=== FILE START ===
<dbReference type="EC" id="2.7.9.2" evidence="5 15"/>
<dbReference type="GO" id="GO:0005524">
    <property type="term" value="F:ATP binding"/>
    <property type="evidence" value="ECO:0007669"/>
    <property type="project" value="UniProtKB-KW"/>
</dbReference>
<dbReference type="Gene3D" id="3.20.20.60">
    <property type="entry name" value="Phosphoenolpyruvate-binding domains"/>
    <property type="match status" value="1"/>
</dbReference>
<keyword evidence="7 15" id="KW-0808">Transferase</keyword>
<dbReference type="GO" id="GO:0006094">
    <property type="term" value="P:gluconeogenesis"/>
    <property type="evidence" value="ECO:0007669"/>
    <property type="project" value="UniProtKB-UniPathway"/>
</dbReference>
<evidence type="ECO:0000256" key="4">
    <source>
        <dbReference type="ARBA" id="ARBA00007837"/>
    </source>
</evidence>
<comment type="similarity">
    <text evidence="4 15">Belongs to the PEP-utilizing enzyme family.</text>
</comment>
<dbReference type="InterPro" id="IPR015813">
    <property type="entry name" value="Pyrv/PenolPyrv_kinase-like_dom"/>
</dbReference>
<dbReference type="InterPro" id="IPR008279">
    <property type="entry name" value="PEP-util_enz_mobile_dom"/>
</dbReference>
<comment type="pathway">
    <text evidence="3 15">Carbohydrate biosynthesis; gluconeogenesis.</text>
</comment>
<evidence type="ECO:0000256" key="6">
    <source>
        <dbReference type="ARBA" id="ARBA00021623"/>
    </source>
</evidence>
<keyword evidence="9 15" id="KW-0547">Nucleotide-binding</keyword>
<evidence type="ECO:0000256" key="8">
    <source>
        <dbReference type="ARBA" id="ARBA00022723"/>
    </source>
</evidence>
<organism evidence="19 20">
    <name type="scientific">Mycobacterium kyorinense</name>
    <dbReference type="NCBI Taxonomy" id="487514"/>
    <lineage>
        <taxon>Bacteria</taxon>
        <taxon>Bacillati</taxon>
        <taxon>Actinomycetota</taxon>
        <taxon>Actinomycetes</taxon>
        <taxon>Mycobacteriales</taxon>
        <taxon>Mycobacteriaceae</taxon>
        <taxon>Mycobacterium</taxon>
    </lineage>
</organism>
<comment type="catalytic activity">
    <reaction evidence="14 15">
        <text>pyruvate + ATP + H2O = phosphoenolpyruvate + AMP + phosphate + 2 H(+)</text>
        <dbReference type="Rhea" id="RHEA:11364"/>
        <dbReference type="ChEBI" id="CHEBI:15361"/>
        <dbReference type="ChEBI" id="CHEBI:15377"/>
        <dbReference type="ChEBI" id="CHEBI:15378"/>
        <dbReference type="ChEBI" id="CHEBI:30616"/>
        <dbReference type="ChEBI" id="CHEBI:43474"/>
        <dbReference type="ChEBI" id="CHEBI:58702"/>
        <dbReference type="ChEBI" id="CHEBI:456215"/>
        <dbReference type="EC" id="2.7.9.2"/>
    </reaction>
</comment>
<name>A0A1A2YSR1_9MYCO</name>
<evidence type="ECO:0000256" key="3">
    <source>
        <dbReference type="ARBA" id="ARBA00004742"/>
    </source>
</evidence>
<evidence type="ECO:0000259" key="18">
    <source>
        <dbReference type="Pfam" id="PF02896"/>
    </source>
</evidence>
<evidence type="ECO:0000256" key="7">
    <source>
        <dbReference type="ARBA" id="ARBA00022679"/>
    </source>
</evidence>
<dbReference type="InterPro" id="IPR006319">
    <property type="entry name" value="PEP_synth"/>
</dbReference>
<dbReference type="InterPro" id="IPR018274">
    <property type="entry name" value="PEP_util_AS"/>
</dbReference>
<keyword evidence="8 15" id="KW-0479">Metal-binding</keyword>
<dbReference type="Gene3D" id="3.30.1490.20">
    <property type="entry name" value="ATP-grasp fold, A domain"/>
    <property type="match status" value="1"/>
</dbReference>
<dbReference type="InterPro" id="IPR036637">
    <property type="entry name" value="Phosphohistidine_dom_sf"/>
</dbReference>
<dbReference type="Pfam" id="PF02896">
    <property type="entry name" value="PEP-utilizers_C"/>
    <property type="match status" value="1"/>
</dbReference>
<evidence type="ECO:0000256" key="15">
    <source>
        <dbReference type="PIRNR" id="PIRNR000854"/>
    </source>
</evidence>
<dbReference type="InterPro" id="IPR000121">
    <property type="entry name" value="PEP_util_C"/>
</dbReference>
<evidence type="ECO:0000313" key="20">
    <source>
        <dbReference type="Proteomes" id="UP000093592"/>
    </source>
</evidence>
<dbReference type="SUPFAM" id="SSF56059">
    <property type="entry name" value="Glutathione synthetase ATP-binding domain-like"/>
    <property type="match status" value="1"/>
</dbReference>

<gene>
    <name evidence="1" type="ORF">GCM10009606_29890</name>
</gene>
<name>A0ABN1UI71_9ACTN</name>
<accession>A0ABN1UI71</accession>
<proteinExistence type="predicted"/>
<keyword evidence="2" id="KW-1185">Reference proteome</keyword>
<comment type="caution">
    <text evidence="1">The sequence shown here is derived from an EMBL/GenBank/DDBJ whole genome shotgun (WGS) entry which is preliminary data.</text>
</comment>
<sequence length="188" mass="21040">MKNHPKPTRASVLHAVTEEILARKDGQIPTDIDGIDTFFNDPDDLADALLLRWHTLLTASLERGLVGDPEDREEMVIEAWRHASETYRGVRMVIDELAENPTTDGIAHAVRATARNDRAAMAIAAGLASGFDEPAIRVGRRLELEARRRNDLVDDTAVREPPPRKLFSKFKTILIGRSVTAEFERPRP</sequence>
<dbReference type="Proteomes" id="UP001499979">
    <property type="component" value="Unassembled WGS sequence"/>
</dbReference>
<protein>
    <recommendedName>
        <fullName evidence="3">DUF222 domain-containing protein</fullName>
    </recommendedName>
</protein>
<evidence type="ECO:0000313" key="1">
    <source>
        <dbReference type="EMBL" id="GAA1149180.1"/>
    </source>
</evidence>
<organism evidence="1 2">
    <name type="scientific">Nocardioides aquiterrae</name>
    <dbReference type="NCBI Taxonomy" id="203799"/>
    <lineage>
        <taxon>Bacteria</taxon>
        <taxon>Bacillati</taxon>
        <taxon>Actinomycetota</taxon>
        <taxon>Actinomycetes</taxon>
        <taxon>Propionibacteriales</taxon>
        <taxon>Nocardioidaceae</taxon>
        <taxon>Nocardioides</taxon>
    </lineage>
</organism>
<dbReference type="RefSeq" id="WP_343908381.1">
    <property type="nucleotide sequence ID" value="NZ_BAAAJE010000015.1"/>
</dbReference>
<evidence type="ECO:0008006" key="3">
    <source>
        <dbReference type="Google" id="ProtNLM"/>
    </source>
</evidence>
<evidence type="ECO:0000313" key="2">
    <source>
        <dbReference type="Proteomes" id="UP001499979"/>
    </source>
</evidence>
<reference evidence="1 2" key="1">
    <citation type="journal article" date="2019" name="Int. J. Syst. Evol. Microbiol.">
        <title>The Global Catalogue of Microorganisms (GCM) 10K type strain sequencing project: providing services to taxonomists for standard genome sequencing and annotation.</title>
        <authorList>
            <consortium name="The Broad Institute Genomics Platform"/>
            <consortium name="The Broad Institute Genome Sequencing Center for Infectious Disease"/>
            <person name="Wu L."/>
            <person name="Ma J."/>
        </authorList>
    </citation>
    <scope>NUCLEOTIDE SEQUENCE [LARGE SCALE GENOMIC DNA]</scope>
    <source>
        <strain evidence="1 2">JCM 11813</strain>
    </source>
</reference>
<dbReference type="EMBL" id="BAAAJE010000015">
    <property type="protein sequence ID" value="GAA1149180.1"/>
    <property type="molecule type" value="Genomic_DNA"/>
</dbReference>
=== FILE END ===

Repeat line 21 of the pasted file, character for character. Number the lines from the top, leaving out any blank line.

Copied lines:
</evidence>